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Unique Stone Plaque for Royal Tree-Planting

Published Thursday, 06 November 2014

A unique stone plaque will be unveiled during a Royal tree-planting ceremony at Clitheroe Castle on 26 November.

His Royal Highness The Duke of Kent will unveil a sandstone plaque quarried at Waddington Fell and inscribed by stone manager Gary Devine.

The buff-coloured stone, standing 19 inches high and 29 across, features a series of unusual pink and red veins.

It will feature a special inscription commemorating the centenary of the outbreak of the First World War and a section from Laurence Binyon’s iconic poem, Ode of Remembrance.

The Duke of Kent will unveil the plaque after planting an oak tree in the grounds of Clitheroe Castle.

Ribble Valley Borough Council has planted trees in 40 villages in memory of the hundreds of young Ribble Valley men who lost their lives during the Great War.

From 4 August 2014, the 100th anniversary of the start of the First World War, until 11 November 2018, the anniversary of the official ceasefire, or Armistice Day, communities across the world are uniting to remember those who lived, fought and died in the First World War.

Gary Devine, who lives in Langho and has worked at Waddington Fell Quarry as a stonemason for 14 years, said: “The plaque will be carved from a particularly unique piece of stone featuring unusual pink and red veins.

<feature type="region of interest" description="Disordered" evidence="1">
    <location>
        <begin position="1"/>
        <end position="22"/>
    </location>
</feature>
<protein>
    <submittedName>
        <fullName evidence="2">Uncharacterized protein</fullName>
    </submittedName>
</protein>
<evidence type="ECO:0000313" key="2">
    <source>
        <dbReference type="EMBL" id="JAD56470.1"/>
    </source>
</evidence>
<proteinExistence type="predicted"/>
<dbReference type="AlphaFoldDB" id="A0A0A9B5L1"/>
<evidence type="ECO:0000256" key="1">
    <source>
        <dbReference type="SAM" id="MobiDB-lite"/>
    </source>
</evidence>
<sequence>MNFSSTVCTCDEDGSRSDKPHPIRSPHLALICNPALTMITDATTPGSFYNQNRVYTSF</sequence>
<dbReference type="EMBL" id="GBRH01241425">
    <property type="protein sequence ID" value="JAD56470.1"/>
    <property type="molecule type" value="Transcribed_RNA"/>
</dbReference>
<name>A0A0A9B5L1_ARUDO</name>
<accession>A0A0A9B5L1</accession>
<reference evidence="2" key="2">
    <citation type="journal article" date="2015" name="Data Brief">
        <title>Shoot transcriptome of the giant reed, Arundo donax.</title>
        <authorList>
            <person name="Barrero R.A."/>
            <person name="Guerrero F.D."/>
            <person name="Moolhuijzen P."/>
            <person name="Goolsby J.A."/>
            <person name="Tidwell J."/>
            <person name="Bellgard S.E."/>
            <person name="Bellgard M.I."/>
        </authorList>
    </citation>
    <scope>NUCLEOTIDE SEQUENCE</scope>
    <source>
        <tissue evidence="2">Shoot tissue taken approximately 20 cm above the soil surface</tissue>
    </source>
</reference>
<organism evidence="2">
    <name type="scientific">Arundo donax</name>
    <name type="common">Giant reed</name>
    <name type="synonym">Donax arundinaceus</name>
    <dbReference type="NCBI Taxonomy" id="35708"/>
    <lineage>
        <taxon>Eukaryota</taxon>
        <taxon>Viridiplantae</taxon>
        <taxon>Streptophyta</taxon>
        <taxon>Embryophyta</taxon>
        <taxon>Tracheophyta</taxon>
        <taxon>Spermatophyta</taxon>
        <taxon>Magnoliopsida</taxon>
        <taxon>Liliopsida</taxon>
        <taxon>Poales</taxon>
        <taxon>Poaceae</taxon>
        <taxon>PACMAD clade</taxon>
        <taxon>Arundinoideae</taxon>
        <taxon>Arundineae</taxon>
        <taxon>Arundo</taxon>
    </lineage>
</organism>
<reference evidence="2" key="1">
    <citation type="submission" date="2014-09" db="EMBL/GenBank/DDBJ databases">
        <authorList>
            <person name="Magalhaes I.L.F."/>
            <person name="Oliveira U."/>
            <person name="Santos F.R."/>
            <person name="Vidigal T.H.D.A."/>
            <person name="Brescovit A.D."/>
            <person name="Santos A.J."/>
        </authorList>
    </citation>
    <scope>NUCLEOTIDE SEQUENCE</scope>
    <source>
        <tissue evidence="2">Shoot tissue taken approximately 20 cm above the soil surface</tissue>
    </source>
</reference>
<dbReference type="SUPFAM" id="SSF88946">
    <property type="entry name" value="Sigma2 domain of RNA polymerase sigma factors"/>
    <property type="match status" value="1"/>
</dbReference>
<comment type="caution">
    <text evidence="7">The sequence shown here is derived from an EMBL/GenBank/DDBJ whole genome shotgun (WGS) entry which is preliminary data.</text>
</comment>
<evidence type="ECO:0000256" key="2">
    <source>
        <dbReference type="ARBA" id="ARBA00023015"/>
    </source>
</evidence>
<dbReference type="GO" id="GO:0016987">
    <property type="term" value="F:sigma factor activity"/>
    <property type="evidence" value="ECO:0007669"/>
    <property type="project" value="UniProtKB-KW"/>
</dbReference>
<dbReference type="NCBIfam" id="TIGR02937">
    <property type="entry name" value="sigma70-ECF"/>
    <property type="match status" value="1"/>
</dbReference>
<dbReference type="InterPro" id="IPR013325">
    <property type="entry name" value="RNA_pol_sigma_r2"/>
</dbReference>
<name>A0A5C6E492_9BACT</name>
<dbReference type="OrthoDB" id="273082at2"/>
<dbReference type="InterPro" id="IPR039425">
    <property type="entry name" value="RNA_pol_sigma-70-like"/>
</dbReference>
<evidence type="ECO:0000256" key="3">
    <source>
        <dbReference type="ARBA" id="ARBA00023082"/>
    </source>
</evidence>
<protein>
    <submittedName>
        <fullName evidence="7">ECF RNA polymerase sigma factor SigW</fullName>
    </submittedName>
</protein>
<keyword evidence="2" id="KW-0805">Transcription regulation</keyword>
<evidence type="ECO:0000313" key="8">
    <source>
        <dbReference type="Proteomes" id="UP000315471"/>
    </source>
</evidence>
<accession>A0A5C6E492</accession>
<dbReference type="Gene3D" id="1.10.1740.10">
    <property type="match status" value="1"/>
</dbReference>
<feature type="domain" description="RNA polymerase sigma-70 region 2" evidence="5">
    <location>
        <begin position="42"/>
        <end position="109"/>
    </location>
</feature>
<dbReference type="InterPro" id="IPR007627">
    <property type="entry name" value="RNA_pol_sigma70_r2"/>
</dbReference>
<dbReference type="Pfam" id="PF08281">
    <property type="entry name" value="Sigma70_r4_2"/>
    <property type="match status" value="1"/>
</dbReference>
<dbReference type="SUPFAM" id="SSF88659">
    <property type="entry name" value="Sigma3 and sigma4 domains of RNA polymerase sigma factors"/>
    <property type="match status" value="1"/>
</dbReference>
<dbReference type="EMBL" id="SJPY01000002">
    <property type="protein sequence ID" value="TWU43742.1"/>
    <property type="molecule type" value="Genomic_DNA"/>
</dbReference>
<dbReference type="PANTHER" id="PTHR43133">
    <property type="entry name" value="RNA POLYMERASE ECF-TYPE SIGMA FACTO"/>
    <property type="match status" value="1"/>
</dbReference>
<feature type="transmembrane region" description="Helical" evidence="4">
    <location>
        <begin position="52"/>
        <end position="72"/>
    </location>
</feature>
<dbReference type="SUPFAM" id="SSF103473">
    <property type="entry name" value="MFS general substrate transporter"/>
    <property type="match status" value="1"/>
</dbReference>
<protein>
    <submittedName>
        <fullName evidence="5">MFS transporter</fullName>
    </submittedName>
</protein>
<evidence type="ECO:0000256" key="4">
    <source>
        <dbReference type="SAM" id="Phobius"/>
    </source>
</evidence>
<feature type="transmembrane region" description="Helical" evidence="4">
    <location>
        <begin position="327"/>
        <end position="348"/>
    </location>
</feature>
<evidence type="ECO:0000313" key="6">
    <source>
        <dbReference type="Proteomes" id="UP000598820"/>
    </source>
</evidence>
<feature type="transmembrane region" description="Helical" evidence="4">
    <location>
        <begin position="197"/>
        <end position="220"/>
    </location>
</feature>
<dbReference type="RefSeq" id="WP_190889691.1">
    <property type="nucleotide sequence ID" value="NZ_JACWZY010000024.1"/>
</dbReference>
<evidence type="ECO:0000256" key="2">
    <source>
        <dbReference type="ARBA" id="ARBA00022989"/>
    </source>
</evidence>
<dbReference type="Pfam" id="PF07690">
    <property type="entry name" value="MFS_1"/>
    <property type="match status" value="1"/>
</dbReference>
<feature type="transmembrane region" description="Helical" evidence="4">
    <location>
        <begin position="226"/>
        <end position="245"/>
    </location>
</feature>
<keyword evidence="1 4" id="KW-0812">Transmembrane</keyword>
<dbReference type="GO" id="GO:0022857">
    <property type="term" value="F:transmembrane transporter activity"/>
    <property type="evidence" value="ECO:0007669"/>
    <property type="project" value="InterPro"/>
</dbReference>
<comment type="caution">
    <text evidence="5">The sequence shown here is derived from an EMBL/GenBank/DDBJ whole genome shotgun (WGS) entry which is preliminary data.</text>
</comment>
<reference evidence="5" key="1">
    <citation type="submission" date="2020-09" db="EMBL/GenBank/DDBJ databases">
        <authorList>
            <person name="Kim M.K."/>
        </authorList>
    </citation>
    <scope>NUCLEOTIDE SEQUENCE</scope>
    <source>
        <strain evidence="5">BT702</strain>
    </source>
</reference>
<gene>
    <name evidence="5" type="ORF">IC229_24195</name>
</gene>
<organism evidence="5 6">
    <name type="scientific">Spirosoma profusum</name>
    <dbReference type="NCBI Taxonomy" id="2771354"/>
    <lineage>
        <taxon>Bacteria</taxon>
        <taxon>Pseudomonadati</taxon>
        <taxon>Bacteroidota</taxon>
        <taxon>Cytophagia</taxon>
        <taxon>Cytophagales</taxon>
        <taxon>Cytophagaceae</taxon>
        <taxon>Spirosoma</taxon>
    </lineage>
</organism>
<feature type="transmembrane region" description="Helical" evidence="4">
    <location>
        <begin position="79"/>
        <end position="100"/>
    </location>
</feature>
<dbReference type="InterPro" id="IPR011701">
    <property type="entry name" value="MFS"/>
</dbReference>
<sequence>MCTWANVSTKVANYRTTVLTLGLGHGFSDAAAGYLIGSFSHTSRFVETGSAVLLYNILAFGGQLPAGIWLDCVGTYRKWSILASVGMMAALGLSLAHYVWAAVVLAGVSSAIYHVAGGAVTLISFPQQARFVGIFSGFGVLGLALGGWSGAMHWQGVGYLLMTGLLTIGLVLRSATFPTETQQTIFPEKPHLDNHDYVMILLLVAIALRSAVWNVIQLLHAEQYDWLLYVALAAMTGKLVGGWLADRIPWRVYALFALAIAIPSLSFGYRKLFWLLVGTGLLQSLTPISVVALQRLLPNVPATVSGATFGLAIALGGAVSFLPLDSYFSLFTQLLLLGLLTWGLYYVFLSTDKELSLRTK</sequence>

“We are honoured to be working on this project to remember Ribble Valley’s fallen heroes and commemorate the centenary of the First World War.”

Ribble Valley Mayor Michael Ranson added: "We are all connected to the First World War through our family history, the fallen in our local communities, or its long-term impact on society.

“I am delighted that so many parishes have supported the tree-planting campaign and helped to create a ‘living’ memorial to the borough’s brave young men and their loved ones.

“I am particularly delighted that the plaque will be made from local stone and we would like to thank Waddington Fell Quarry for donating the time and materials for this memorial.”

The First World War claimed the lives of 16million people across the world and had a huge impact on those who experienced it.

As Ribble Valley came into being in 1974, precise records of the number of fallen in the borough do not exist, but it is believed to be around 1,000.

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